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View Diary: The US Flexible Concept of National Security (64 comments)

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  •  Oh, a big shopping mall would be JUST the target. (0+ / 0-)

    One obvious aim of the terrorist is to spread panic and dislodge the public's sense of safety. What better target to accomplish that than to invade a large American shopping mall - urban or better, suburban - where people are comfortable and feel safe and engage in the American dream of buying things.

    But my main disagreement is over your central point: that "plain ordinary police work ... which we have had for decades already."

    I don't think "plain ordinary police work" "applies equally to terrorists and carjackers" at all. (Frankly, it's probably inadequate to deal with either, for very different reasons.) After-the-crime law enforcement - catch-the-perp police work - and all the protections we've built into the criminal justice system does not have much to do with crime prevention. Hell, we have trouble preventing carjackers and purse snatchers. Yes, we have laws dealing with attempts and conspiracies, but check 'em out. Such charges are typically employed in connection with more fully consummated crimes.

    I think the public expects police work to be more than after-the-fact ... rightfully expects that. It's not irrational to reconsider security in the wake of 9/11, the global reach of non-state threats, technology-empowered criminal activity and acts of mass violence. The "kids" with that pipe bomb you referred to killed hopes and dreams of a lot more people than they murdered.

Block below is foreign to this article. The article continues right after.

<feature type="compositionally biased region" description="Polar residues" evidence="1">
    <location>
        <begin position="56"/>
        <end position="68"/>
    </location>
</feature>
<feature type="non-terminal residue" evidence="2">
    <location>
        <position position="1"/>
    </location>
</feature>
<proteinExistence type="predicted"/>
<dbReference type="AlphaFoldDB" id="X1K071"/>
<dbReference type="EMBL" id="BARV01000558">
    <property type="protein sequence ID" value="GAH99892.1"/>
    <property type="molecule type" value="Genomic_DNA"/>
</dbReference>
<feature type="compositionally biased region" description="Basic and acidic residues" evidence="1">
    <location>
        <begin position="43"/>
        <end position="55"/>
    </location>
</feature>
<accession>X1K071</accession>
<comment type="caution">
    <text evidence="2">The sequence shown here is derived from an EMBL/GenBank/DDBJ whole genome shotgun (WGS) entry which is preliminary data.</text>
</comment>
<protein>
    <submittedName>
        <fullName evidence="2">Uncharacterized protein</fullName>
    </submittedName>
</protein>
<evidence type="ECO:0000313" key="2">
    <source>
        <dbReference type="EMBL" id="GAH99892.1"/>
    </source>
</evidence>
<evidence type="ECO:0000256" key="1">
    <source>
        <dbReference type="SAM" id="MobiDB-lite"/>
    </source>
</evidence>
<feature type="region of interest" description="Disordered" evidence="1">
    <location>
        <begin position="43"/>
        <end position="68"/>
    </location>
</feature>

This does not justify the full bore of the Patriot Act.  This does not justify broad declarations about a "War on Terror" or even broad brush use of the word "terror," but it does justify serious consideration of whether the traditional "CSI" tools are adequate.

    I believe, along with President Obama, that we have a balance to strike between security and liberty. Those aren't extremes. They overlap.

    2014 IS COMING. Build up the Senate. Win back the House : 17 seats. Plus!

    by TRPChicago on Fri Jun 28, 2013 at 11:28:10 AM PDT

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    •  Yes I have always thought (0+ / 0-)

      that shopping malls would make an easy target. That happens in places in the Middle East where terrorism is somewhat prevalent. The fact that we have never had an incident like that in the US leads me to conclude that terrorist as presently defined, are a very rare thing in this country. We have far far more to worry about from domestic gun nuts exercising their 2nd amendment rights.

      •  Agreed as to guns and gun nuts. But ... (0+ / 0-)

        ... planes flying into the World Trade Center buildings and the Pentagon hadn't happened before either. (Planes had flown into buildings, to be sure, but so far as I know, not by terrorists.)

        How is a "terrorist" or a domestic terrorist to be defined? My online dictionary's first entries are as follows:


        A person who uses terrorism in the pursuit of political aims.

        [And terrorism is defined as "the use of violence and intimidation in the pursuit of political aims."]

        ORIGIN late 18th cent:  from French terroriste, from Latin terror ... The word was originally applied to supporters of the Jacobins in the French Revolution, who advocated repression and violence in pursuit of the principles of democracy and equality.

        I personally do not believe the aims have to be "political" in any restrictive sense of the word. I think striking fear, for example, or advocating by asserting a right to violent arms or making a violent social protest are reasonable applications of the term "terrorist."

        Terrorism is not "a very rare thing in the United States." I think Timothy McVeigh and Terry Nichols were terrorists, as were Ted Kaczynski, Jared Loughner and the Tsarnaev brothers. I think those who threaten abortion doctors are edging very close to the notion of terrorists.

        [In any event, not using the term "terrorist" may be like the Carter White House directing noted economist and "Inflation Czar" Alfred Kahn not to use the term "recession" because it scared the public. So the puckish Kahn announced he would use the word "banana" instead, changing it to "kumquat" when the banana interests objected.]